“I’ve looked everywhere!” Susan was in tears, and not for the first time that day. She’d been walking Lucky that morning in the fields when a sudden explosion of noise had made the dog run away in terror. There had been some school children letting off fireworks, presumably left over from bonfire night, and Lucky had always been frightened of fireworks.
“Don’t worry, pet,” her elderly neighbour said. “The boys are out looking, I’m sure they’ll find him.”
“He’s just so terrified of fireworks!”
“Those boys ought to be ashamed.” Delia shook her head. “There are some other things we can try. There are lost dog sites on the internet – the council might have picked him up.”
“I don’t have a computer,” Susan confessed miserably. She’d never felt the need to own one when she was working, and now her pension wasn’t enough to allow her to buy one.
“That’s all right, pet – we’ll use mine.” Delia confidently led the way into her sitting room. Her house was so clean, Susan thought, looking around. The furniture was polished, the few ornaments tasteful, the pictures on the wall all of children and grandchildren. Her own house was far less tidy – Lucky left hairs on everything, and there were books lying around, and her furniture was old and unfashionable.
The computer was a big thing sitting on a desk in the window. Delia sat down and did some things with buttons, and when the screen lit up – with another picture of grandchildren, Susan saw – she looked around.
“Now,” she said, “how would you describe Lucky?”
“Well, he’s … five years old, and he’s not any kind of breed, just a mongrel. But with a lovely personality. He’s very friendly and he’s never bitten anyone, although he did growl at my cousin that time. I can’t say I blame him, I never liked Bernie much, either.” Susan realised she was babbling, and dabbed at her yes. “I have a picture,” she said, sadly.
“Oh, that’s good. Do you have it with you?”
Susan didn’t like to say it never left her person, since she carried her handbag with her everywhere and it had pride of place in her purse. She took the picture out and handed it over. Delia took it and placed it inside some kind of machine. She pushed more buttons, and miraculously – to Susan – the picture appeared on the screen. She clicked away busily and said, “Right, the council haven’t listed any dogs found today. I’ll put it on all the local posts, and I’ll put it on Twitter, as well.”
Susan had no idea what Twitter was, but agreed that sounded like a good idea.
“You’ve gone viral!” Sheila was bursting with excitement, so much so that her dog was straining at the leash. Bob back up a step nervously.
“Yes – I put that picture I took of your dog on Twitter with the story of how he was found and the post’s been retweeted hundreds of times! I’m sure it’s only a matter of hours before we find his owner!”
Truth was, over the next few days Bob was phoned repeatedly by different people claiming to be the dog’s owner but not living anywhere near his route, or not being able to describe the one notable thing about the little dog that the vet had pointed out – he had a scar on one back leg.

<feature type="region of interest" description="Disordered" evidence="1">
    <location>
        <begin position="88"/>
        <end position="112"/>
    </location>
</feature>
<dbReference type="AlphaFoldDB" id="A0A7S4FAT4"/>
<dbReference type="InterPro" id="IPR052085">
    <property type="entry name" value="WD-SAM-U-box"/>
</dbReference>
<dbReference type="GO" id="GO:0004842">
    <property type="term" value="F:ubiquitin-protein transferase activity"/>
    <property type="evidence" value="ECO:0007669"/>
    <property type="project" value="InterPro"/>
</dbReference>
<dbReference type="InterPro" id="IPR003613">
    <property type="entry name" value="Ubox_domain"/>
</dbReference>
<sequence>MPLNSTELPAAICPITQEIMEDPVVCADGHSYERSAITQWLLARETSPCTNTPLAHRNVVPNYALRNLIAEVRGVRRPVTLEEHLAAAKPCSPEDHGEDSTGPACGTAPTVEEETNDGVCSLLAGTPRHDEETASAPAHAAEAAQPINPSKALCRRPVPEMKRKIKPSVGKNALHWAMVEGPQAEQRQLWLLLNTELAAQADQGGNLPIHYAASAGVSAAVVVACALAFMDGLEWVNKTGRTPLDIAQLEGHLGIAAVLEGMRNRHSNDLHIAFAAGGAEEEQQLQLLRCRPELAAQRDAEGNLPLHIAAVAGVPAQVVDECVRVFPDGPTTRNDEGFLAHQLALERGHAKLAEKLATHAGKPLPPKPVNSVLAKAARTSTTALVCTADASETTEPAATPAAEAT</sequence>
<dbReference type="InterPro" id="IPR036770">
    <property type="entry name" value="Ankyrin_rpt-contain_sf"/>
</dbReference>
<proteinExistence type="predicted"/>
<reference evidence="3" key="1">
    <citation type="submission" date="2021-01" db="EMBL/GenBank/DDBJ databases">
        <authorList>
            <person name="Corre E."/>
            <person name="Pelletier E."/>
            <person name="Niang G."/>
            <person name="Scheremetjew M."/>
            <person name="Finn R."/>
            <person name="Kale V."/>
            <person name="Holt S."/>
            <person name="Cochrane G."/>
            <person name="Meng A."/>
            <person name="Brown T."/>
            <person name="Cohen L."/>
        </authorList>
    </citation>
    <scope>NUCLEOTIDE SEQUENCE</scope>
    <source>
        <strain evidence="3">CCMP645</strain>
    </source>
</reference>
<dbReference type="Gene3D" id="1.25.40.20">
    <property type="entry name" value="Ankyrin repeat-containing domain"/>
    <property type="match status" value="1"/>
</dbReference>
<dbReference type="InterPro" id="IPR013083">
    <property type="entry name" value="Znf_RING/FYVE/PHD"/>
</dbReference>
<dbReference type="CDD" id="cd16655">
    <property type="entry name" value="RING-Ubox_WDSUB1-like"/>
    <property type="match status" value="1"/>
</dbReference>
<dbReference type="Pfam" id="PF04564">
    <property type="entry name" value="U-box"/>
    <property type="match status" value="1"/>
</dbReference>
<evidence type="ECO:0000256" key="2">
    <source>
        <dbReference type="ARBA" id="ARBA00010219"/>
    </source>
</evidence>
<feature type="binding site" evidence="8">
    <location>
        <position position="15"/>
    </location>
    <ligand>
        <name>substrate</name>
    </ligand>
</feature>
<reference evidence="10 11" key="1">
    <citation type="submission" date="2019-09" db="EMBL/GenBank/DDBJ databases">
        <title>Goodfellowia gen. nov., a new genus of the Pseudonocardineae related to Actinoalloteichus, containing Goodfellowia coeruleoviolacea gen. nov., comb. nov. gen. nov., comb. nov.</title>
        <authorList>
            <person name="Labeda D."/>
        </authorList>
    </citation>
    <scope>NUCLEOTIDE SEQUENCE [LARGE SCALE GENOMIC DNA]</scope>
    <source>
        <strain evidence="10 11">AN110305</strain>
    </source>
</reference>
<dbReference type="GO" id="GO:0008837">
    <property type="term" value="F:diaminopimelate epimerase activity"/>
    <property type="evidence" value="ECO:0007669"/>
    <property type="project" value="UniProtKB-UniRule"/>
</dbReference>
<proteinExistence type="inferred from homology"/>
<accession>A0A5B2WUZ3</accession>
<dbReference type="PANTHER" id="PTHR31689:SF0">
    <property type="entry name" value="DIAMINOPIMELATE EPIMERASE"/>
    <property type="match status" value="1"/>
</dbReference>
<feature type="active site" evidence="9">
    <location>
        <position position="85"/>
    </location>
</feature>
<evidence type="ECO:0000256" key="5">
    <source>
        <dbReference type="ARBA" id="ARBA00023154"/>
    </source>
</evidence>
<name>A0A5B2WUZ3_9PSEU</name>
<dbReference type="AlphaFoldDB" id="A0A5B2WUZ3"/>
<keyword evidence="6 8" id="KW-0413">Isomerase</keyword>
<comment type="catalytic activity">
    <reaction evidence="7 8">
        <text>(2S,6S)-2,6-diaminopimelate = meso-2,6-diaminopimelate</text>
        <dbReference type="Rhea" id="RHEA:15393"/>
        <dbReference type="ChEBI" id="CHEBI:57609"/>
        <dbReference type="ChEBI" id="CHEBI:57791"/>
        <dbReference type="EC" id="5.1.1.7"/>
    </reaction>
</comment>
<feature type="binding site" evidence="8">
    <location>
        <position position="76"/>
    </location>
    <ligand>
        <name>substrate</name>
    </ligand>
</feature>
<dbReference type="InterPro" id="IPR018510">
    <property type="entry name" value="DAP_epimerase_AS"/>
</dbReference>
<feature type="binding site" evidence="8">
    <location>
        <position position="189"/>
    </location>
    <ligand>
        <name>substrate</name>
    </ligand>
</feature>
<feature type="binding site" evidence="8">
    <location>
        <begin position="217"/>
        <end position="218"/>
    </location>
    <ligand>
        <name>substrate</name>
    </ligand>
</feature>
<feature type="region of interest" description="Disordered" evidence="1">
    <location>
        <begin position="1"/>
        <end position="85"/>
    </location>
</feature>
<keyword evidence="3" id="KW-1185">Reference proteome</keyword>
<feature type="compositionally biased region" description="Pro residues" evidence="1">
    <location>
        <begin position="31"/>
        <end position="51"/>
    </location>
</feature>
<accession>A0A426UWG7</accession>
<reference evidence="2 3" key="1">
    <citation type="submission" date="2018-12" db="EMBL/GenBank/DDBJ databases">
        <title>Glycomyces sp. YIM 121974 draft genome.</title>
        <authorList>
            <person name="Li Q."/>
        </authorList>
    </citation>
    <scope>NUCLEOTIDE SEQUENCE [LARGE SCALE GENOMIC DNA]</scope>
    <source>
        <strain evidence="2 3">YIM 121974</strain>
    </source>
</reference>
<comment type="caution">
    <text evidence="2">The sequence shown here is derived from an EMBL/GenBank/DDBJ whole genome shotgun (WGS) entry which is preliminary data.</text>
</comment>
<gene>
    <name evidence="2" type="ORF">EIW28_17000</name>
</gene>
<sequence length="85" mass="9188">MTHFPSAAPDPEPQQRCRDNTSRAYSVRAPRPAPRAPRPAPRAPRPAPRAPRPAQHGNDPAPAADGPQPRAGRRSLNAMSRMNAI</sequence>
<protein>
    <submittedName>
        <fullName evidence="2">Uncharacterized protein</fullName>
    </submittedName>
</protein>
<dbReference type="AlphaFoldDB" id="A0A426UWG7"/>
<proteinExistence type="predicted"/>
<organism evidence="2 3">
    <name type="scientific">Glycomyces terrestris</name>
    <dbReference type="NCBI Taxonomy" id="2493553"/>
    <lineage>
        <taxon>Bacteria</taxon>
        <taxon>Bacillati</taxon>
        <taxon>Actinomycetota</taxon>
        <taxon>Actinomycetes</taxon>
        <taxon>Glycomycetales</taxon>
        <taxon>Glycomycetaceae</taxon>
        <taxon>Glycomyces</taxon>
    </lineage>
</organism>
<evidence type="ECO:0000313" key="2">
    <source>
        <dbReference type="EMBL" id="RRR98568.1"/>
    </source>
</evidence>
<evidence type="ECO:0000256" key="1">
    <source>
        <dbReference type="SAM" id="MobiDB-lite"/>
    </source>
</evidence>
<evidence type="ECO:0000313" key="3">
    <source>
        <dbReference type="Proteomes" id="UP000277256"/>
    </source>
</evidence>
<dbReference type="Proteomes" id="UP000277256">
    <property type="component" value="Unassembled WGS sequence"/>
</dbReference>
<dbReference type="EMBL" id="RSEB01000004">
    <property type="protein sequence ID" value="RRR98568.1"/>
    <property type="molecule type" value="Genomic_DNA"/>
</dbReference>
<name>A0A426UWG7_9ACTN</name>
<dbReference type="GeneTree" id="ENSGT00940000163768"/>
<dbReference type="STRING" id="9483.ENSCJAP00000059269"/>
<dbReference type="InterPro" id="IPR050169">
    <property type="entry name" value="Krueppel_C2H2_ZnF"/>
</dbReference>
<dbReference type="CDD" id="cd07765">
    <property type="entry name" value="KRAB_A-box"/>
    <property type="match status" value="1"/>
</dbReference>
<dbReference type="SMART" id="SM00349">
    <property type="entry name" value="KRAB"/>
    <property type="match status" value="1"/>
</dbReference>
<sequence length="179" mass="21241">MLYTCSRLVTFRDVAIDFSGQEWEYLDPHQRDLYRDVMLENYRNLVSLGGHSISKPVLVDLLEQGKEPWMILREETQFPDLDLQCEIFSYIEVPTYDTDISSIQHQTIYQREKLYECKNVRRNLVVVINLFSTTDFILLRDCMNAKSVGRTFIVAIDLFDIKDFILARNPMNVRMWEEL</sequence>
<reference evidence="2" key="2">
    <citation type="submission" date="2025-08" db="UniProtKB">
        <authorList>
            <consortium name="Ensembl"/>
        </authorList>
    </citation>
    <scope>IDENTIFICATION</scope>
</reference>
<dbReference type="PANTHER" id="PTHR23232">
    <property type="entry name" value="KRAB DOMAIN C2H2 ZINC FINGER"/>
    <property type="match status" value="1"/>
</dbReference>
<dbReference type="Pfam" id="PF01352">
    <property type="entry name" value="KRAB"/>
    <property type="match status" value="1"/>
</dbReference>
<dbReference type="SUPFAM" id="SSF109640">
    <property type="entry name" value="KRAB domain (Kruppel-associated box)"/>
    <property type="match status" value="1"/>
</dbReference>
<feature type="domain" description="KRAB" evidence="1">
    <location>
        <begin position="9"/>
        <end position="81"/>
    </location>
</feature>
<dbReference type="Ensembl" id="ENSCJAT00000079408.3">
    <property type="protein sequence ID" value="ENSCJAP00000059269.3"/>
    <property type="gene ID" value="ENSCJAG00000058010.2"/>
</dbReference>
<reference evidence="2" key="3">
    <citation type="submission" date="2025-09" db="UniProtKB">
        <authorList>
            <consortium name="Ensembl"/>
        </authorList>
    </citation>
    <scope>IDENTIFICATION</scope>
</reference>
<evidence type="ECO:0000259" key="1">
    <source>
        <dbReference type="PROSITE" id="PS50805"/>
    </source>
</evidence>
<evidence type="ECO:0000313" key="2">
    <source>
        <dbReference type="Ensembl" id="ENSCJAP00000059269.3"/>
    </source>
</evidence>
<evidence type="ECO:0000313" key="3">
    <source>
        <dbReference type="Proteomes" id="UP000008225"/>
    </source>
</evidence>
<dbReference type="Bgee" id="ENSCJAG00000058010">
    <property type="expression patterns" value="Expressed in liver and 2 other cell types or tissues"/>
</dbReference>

And then, finally, it happened. “Hello? I think you might have my dog, Lucky. I mean, his name’s Lucky. Mine’s Susan.”
“Can I ask where you live, Susan?”
The village was, at least, near to where he’d been the previous day. He supposed a dog walker might have been a few miles away. Sheila had told him dogs needed walks, and had even supplied him with a lead so that he could take the small animal out. He hadn’t dared take him further than his back garden, where the dog had sniffed at every bush and eventually cocked a leg against his prized rose, currently dormant for the winter. He hoped dog pee wouldn’t affect the quality of the blooms.
“Does he have any distinguishing marks?”
“Um, he’s got a red collar, and I had him clipped recently, but he’s got a bit scruffy again, and he’s – he’s five years old and there were these boys with fireworks …”
Bob could hear the tremble in her voice and realised she was desperately hoping for good news. “Any scars?” he asked encouragingly.
“Oh … on his back leg … just a scrape from when he got too close to my neighbour’s cat – horrible creature, black, just a ball of bad temper on legs. She bit him!”
“Susan, was that your name? Susan, I think I he’s your dog. The vet said he had a chip but it wasn’t registered…”
“My late husband said he’d got that all sorted out,” Susan said. “You mean he didn’t? Oh dear, one hates to speak badly of the dead, but … he was very good at saying he’d done things he hadn’t. May I … would you bring him to me?”
“So you’re letting a total stranger come to your house? That’s very brave of you.” Delia looked around her kitchen, picked up a rolling pin and hefted it. “Just in case.”
“He sounded like a very nice man on the phone!”
“He kidnapped your dog!”
“No, he – he said he didn’t even know he was in his van. Oh!” The doorbell rang. “That must be him now.”
Bob knew the moment the door opened that Lucky was home. The little dog, on the lead Delia had leant him, surged forward with a yap of happiness. Susan was in tears, and Bob found himself apologising profusely for not having realised the dog was in his van until he got home. He eyed worriedly the woman standing behind the elderly lady who’d answered the door, a rolling pin in her hand. Perhaps she’d been making pies.
“He’s a nice little dog,” Bob admitted. “I never had a dog. I think I might even miss him a bit.”
“Oh! Oh, I can’t thank you enough. I …” Susan paused, turning to the other woman. “Everything’s fine, Delia, I’m sure this nice man isn’t going to attack me.” She gave him a coy look. “Would you like to come in for a cup of tea? After all, it’s the season of good will.”
Which is the story of how one small dog brought two lonely people together just in time for Christmas.